The Des Moines Register from Des Moines, Iowa on October 16, 1993 · Page 15
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The Des Moines Register from Des Moines, Iowa · Page 15

Des Moines, Iowa
Issue Date:
Saturday, October 16, 1993
Page 15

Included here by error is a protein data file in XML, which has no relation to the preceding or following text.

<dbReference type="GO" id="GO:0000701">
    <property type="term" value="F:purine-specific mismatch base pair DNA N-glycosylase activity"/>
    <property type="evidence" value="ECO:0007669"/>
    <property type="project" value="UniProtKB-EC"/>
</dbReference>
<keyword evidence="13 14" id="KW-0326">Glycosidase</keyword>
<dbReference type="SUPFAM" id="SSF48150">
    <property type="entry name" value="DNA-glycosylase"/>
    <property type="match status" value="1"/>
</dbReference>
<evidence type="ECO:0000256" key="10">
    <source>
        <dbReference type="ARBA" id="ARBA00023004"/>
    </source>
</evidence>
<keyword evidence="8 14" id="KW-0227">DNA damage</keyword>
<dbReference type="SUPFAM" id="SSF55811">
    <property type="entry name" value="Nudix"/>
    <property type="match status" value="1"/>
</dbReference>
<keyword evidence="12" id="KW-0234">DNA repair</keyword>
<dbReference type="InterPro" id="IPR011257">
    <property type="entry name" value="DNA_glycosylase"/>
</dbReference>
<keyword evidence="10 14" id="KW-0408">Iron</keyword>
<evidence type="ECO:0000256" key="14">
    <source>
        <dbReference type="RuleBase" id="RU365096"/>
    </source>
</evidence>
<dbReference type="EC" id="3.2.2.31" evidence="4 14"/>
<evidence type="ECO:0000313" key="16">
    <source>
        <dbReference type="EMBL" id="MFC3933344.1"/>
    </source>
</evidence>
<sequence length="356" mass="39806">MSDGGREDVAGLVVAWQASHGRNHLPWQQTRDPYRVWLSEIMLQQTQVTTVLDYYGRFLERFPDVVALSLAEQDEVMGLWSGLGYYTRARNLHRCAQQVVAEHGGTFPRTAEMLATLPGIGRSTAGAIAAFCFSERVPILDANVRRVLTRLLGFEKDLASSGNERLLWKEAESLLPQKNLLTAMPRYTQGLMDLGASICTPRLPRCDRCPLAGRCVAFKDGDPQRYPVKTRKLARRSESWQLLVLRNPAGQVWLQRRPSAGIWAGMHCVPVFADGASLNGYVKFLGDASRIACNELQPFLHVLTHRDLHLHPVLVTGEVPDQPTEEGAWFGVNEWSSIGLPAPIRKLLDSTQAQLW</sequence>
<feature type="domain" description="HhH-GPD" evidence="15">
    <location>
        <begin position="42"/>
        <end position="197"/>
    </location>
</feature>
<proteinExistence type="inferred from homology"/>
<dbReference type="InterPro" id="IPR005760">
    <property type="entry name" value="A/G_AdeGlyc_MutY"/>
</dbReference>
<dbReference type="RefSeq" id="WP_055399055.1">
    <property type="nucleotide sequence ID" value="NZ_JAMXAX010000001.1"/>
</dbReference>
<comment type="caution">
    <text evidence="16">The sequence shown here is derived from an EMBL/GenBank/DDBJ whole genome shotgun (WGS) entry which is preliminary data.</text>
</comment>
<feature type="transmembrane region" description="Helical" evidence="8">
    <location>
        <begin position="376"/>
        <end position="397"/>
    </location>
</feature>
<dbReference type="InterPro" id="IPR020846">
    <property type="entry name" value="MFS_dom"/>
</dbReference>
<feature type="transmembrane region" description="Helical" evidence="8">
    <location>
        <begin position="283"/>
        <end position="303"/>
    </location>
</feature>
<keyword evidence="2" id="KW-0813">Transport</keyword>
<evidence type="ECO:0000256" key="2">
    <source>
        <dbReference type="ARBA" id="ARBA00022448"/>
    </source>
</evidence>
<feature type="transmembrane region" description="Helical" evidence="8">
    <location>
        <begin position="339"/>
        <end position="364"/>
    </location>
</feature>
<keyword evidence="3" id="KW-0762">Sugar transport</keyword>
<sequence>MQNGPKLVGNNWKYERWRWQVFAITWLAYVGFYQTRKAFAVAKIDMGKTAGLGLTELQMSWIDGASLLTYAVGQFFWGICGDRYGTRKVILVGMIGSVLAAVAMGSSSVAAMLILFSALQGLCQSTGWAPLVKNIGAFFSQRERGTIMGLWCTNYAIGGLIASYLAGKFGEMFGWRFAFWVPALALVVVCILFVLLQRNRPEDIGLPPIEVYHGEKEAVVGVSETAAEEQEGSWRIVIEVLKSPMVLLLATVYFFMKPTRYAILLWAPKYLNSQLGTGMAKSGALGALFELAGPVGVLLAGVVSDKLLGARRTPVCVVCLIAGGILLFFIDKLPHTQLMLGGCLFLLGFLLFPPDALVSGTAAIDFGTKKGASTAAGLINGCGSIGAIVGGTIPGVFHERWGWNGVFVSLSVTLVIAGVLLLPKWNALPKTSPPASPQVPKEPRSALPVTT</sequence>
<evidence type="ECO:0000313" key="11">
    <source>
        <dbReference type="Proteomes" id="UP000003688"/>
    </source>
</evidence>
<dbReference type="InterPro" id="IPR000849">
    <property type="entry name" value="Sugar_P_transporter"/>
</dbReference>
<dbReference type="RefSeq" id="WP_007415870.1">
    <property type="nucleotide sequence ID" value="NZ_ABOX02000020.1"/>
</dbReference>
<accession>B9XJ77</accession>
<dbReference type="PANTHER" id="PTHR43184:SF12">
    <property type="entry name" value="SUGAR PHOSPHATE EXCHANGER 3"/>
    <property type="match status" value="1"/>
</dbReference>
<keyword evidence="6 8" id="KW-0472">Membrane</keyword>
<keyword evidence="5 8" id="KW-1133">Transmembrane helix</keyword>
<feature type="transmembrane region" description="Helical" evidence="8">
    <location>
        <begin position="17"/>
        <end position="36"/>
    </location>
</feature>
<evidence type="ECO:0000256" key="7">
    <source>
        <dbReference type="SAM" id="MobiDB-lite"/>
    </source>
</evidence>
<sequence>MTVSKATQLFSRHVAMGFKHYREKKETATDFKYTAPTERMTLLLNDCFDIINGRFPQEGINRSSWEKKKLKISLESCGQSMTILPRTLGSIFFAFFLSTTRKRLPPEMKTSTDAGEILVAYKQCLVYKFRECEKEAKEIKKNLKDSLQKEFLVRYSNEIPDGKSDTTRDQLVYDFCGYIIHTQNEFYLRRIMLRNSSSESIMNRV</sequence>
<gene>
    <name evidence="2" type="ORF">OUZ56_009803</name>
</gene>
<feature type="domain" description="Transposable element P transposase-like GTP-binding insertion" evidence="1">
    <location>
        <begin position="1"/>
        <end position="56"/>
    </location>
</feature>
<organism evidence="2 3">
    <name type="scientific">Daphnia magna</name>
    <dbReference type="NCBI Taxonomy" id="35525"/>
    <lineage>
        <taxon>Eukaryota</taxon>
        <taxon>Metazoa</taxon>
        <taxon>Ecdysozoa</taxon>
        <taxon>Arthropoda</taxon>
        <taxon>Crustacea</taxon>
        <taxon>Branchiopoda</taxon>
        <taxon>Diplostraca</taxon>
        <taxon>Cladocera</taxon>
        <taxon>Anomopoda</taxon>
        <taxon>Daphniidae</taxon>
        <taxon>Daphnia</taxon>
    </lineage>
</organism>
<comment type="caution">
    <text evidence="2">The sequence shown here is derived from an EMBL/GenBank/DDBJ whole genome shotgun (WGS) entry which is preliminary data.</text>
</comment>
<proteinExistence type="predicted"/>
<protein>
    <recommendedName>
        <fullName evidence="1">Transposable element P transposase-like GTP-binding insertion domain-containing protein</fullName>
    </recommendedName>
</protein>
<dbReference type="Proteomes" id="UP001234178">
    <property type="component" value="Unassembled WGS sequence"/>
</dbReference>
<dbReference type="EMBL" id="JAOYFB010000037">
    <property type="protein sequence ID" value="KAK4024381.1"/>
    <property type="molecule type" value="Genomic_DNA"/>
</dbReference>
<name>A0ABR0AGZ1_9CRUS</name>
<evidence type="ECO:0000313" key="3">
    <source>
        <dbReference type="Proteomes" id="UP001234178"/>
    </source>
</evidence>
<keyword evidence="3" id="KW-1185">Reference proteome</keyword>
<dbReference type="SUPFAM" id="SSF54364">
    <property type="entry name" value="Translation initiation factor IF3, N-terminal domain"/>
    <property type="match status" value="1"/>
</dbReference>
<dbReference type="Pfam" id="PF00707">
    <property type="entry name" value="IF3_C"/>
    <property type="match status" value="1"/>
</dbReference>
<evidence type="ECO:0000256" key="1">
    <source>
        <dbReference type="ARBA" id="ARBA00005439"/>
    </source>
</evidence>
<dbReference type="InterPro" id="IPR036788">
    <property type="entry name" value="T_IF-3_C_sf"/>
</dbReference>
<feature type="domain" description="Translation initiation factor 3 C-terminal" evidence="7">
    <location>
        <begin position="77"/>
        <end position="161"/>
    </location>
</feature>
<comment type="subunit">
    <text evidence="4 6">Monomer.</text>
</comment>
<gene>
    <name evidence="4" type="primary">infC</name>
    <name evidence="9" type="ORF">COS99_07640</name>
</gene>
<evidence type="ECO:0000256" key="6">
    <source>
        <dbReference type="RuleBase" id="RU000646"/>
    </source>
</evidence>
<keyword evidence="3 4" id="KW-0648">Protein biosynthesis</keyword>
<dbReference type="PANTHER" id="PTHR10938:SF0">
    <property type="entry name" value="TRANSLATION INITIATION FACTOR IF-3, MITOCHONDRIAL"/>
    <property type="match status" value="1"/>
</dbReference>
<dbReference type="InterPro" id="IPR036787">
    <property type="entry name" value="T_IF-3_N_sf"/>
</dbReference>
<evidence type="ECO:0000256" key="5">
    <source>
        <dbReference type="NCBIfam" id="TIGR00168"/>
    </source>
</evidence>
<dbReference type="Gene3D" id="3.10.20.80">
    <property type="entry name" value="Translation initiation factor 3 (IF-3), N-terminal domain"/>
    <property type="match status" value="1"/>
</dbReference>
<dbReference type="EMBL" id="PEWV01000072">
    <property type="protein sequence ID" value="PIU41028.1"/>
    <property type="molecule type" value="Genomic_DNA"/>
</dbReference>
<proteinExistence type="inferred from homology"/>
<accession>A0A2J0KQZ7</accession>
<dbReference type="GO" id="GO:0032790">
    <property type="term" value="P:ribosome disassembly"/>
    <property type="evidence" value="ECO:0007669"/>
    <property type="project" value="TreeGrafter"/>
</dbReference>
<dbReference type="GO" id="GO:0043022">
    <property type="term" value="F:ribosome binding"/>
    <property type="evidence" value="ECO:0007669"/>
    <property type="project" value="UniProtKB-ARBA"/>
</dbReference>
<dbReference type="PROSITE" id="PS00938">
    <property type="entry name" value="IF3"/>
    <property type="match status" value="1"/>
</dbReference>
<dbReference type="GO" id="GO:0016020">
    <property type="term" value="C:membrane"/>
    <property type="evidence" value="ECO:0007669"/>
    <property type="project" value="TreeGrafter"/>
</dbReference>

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The Der Moines Register B Saturday, Octorf.r 16,1993 3 M m (ClTYgUMJliB uateiine Iowa 4 Son turns himself in after mother's shooting death TiiKlU:(;isTKR'.sl()WANKreSKHVicE . Lamoni, la. Travis E. Ogier, 23, the son of an employee at Graceland College in Lamoni, turned himself in " to the Decatur County Sheriffs De-. partment Tuesday for the shnntino death of his mother, officials said. Sandra Ogier, 43, of rural Missouri ; died of multiple gunshot wounds, according to the Harriscn County sher- iffs officials in Missouri. Travis Ogier also told law enforcement officials he burned his mother's house, located 1V4 miles south of the Iowa-Missouri border, ' officials said. He is charged with first-degree murder, armed criminal action and . second-degree arson. Sandra Ogier was a temporary food service employee at the college. Davenport couple sue Davenport, la. (AP) Nathan are suing a Colorado company they ; say knowingly sold a defective baby monitor that they say caused a fire I that killed their 3-year-old son. The lawsuit alleges the Gerry ; Baby Products Co. of Colorado knew its monitor had a tendency to over-', heat, melt and smoke even when it was not turned on but contin- ..,.11 J : Onp nf thp Mprpprc' cnne HioH and , another was critically injured in the Jan. 18 fire at their Davenport du- piex. ine sun niea mesaay m scott ' County District Court seeks unspeci-, fied damages. - Baby monitors function like walkie-talkies and typically are used to listen to an infant's sounds from a separate room. Court records from a similar lawsuit against Gerry Baby Products indicate about 400 customers returned the monitors because of overheating, but the company did not issue a warning. Fire department investigators listed the official cause of the fire as an plwtriral shnrt rirmit in whirh a Gerry Deluxe Baby Monitor, model No. 602, was involved. Company representatives could not be reached for comment. Gilbert woman killed in crash near Ames Ames, la. (AP) Amy Anderson, 29, of Gilbert died Thursday after her car crashed into a grain cart being pulled by a tractor near Ames. Story County sheriff's officials said the accident happened about 1 1 p.m. on U.S. Highway 69 north of Ames. Elsewhere: Douglas Doerscher, 29, of Davenport died Friday afternoon when his car crossed the center line east of Montpelier on Iowa Highway 22 and hit another car head-on, according to Iowa State Patrol officials. Chris Street Foundation meets 500,000 goal Tiik Rkoistkh's Iowa News Skrvick Indianola, la The Chris Street Memorial Foundation has reached its goal of raising $500,000 to build a recreational facility in honor of the University of Iowa basketball star who died in an auto accident last winter. Richard Kerr, memorial foundation treasurer, said the group has collected $400,000 and expects another $100,000 to come in over the next three to four years. Street, a forward for the University of Iowa basketball team and a native of Indianola, was killed Jan. 19 when the car he was driving collided with a snowplow near Iowa City. No specific plans for the facility have been made, but Kerr said the foundation is working with other community groups to decide what type of athletic facility would be best. Donations can be sent to P.O. Box 40, Indianola, la. 50125. Surge in donations helps keep food pantry open Tiik Ri: iistkk's Ii va Nkws Skkvick Independence, la. The city's food pantry will now be able to remain open because of a recent surge of donations from area churches, organizations and individuals. Juanita Bresson, director of the Independence Area Food Pantry, said earlier this week the pantry was in danger of being shut down. Now, she said, she is hopeful the flood of donations will help keep the pantry open for a while. U of I journalism chief headed for Ukraine Ti ik Rki .istkr'.s Ii va Nkws Skrvick Iowa City, la. Kenneth Starck, head of the University of Iowa journalism program, will help lead a series of journalism workshops in several cities in Ukraine Sunday through Oct. 29. The workshops are part of a journalism education project that brought 15 Ukrainian journalists to Iowa last summer to work as interns at media organizations. D.M. School Board Concerned Administators voi weighted class District officials are drafting a modified list, cut by about two thirds, of courses that will receive extra credit. " By KELLYE CARTER Register StaffWriter Des Moines school district administrators are scrambling to correct an error that would have given the same extra credit to classes in beginning typing and child care as to college-level calculus and English classes. On Friday, a district administrator sent a memo to the high schools telling them to disregard a Sept. 30 memo listing classes to receive extra credit toward their grade-point averages. Barbara Prior, executive director for middle and high school programs, said she apologized that the list went out too early. "We're trying our best to admit we made a mistake and to clean it up and go back and do what's right," she said. Surprised by List The Des Moines school board apparently didn't realize what it was getting into when it approved the change last May, board member Jonathan Wilson said Friday. The board voted to award an extra point of grading credit for students taking college-level courses. For instance, an A in such a class would be worth five grade points instead of the usual four. This covered advanced placement classes, in which Decries 'Dissolved Family' Bennett blames lack of values for decline in education system He noted that teachers in 1940 complained about students chewing gum, while in 1990 the teachers complained about assault. By JESS GOLDMAN RkiiisterStaffWritkr American schools should be teaching values, not keeping them out, former U.S. Education Secretary Wil liam Bennett said in Des Moines Friday. "This is the fight for our culture. . . . This is the fight for our children," Bennett told about 1,100 people at the Des Moines Christian School's annual banquet at the Bennett "Save souls" downtown Marriott Hotel. "Parents should have the opportunity to send their children to schools where the values taught at home are encouraged and reinforced, not undercut and undermined," Bennett said. Bennett, whose conservative views sometimes drew fire when he was Ronald Reagan's education secretary, said that in the past 30 years, Medical Research Scandal? Author: Pets By JENNIFER JACOBS Rmiisti r O ikkksi vm:xT Ames, la. Are family pets being plucked from back yards and front porches and sold as guinea pigs for medical research? The U.S. Department of Agriculture says there is no proof of licensed dealers purchasing stolen animals for resale to researchers. But Judith Reitman, author of "Stolen for Profit: How the Medical Establishment Is Funding a National Pet-Theft Conspiracy," lectured Friday at the Iowa State University Memorial Union about what she says is a multimillion-dollar business of stealing dogs and cats. Reitman said about 5 million pets are reported missing each year, and circumstances of 2 million of those cases suggest "tampering." ' Hcitman said she was profoundly i.i i.ii.w t uuwmi..m ' 1 V V.'; ii Ii La m students can earn college credit after passing national tests. Also included were vocational courses in which students who get a B or better can earn credit at community colleges and training schools that have agreements with the district. Wilson said the board didn't realize that some colleges and schools offer credit for beginning-level high school courses. "My assumption was that in order for a class to be qualified for college credit, it had to be a fairly demanding, higher-level course in whatever field, whether it was academic or vocational," Wilson said. Prior said the list of classes surprised her, too. "We just had no idea when we were talking about this that we were going to come up with a list of that magnitude and with entry-level courses on it, and that's what got everybody concerned," she said. Students Not Affected Administrators are drafting a modified list cut by about two-thirds of courses that will receive extra credit, Prior said. Beginning classes won't be included. Classes to receive extra credit will be determined before semester grades are calculated, she said. Students are not adversely affected by the delay, she said, because they registered for classes before the board approved the weighted system. School Board President Suzette Jensen, who opposes weighted grading, said the board intended to give extra credit to upper-level classes. "But when you start doing that, the United States has seen an economic boom, and has become "the only supreme moral and military power in the world." But the "behavioral and moral conditions have declined dramatically." He said that since the early '60s, violent crime in the United States has risen 560 percent. He pointed the finger at what he called the "dissolved family," referring to the recent increase in unmarried couples, abortions, youth suicides, and number of children on welfare. "We have led the world in making freedom the most valuable commodity," he said. "Now our task is to improve health care, economics, and the educational system." Bennett, who was also drug czar under the Bush administration, said "the purpose of education of the young is to save their souls, and enlarge their minds." He compared nationwide polls of teachers in 1940 and in 1990, saying that teachers in 1940 said some of the biggest problems with students included talking and chewing gum, while teachers in 1990 said the biggest problems included assault and teen-age pregnancy. "This represents an extreme cultural decline that is the result of neglect on the home front," he said. "We have a difficult task before us, but we can do it. There are many exemplary institutions and individuals who can show us the way," he said. stolen, sold affected by this "dog Mafia" and spurred into action after she went to Missouri in 1990 as an investigative reporter to check out a dog auction. She went undercover, dressed in blue jeans and muddy boots. She concealed a tape recorder in her shirt,; and recorded a licensed dealer say-j ing he bought 3,600 dogs per day, which he sold at great profit to medical research labs. She said dogs were separated by size and health into categories for "bait," to be sold for dog fights, or for various short-term and long-term research. "Junk" dogs were sold in bulk by the pound, and were marked for toxicity testing or dissection. Reitman wrote the story about the auction for Penthouse magazine, then continued investigating for her book. Reitman will speak at 10:15 a.m. today at the Holiday Inn Gateway Center in Ames. 'list where do you draw the line?" she said. "It's not simple." Parents, Principals Worried The board approved the new grading system in response to pleas from parents and students who said students were penalized for taking the toughest classes. They said that although an A is harder to get in such classes, it counted the same as an A in easier classes, for example. Several districts give extra credit for such classes, they said, and Des Moines students were at a disadvantage when competing against them for college admission and scholarships. Diana Phoenix, a Des Moines parent who has pushed for weighted grades, said she was "dumbstruck" when, at a North High School meeting this week, she saw the list of classes to be weighted. "I was horrified," said Phoenix, who is married to Des Moines school board member John Phoenix. "The list I saw, if that was the way it went, would do more harm than good." Roosevelt High School Principal Jerry Conley said principals "were concerned that there were a number of courses there that apparently didn't merit weighting" and the effect that would have on student course selection and class rank. There is a lot of confusion about the new system, Conley said. "We need to get straight what we're going to weight and then share it with the community, and also with our staff," he said. Also, district committees are looking into offering extra credit for honors and accelerated classes beginning next year. Suburban Report Gosch turns himself in; out on bail John Gosch, the father of disappeared newspaper carrier Johnny Gosch, turned himself in to West Des Moines police Friday on charges of harassing his estranged wife. Noreen Gosch told police that between Sept. 28 and Oct. 10 she received several harassing phone calls from John Gosch, according to Sgt. Paul Barrows. The Gosches have filed for divorce. Gosch was released Friday on $260 bail. He is scheduled to appear in court Oct. 22 on two counts of harassment, a simple misdemeanor, Barrows said. Barrows said that John Gosch did not threaten his wife with bodily harm, but used obscene language in the phone calls. "They were more of a harassing nature than a threatening nature," he said. In August, a friend of Noreen Gosch, Alan Kinsey of Ankeny, complained to police that John Gosch had been following him and making crank phone calls for weeks. No charges were filed in that case. The Gosches' 12-ycar-old son was last seen more than 11 years ago while delivering The Sunday Register a few blocks from the family's West Des Moines home. He is believed to have been kidnapped. The case has baffled authorities, who say they have no suspects. The Gosches have kept up a highly visible search for their son ever since. Ducks found decapitated at Resthaven Cemetery Eight domestic ducks were found decapitated at Resthaven Cemetery, 80 1 1 9th St. in West Des Moines over three days this week. The ducks were found by a Resthaven employee near the duck pond on the mornings of Oct. 10, 11 and 12, according to a police report. The employee told police the ducks didn't appear to have been killed by an animal and could think of no suspects. The value of the ducks was estimated at $800. WE DELIVER FOR YOU. A simple phone call will assure you home delivery of The Des Moines Register. Call 284-8311, or TOLL FREE 1-800-532-1573. 1st vpar with our Now 18,000 sq. 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Sunday, October 17 2-4 p.m. Iowa Methodist Atrium (Adjacent to the parking ramp) r I- Breast cancer currently affects one in every nine ,t women. Many factors contribute to a woman's risk of developing breast cancer, and many are within your '-r . control. Prevention and early detection are key c factors to stopping this disease. Learn more about t breast cancer at this free educational celebration. 'v Receive free breast cancer detection cards and cancer information guides. Sign up for free mammography drawings. Enjoy refreshments and give-away items. Experience free make-up and nail demonstrations See the latest in prosthetic devices. Learn more about breast cancer from Iowa Methodist healthcare professionals. Celebrate life! For more information, call 241-4141. DAA METHOTJSr MEDICAL ONTEH f BIG f.lGCJ suit a SPOQ SALE Buy any suit or sportcoat and receive a second of equal value for just Vi PRICE! Suits flC fi Sportcoats From 4JU From JSJormal Alterations Free! 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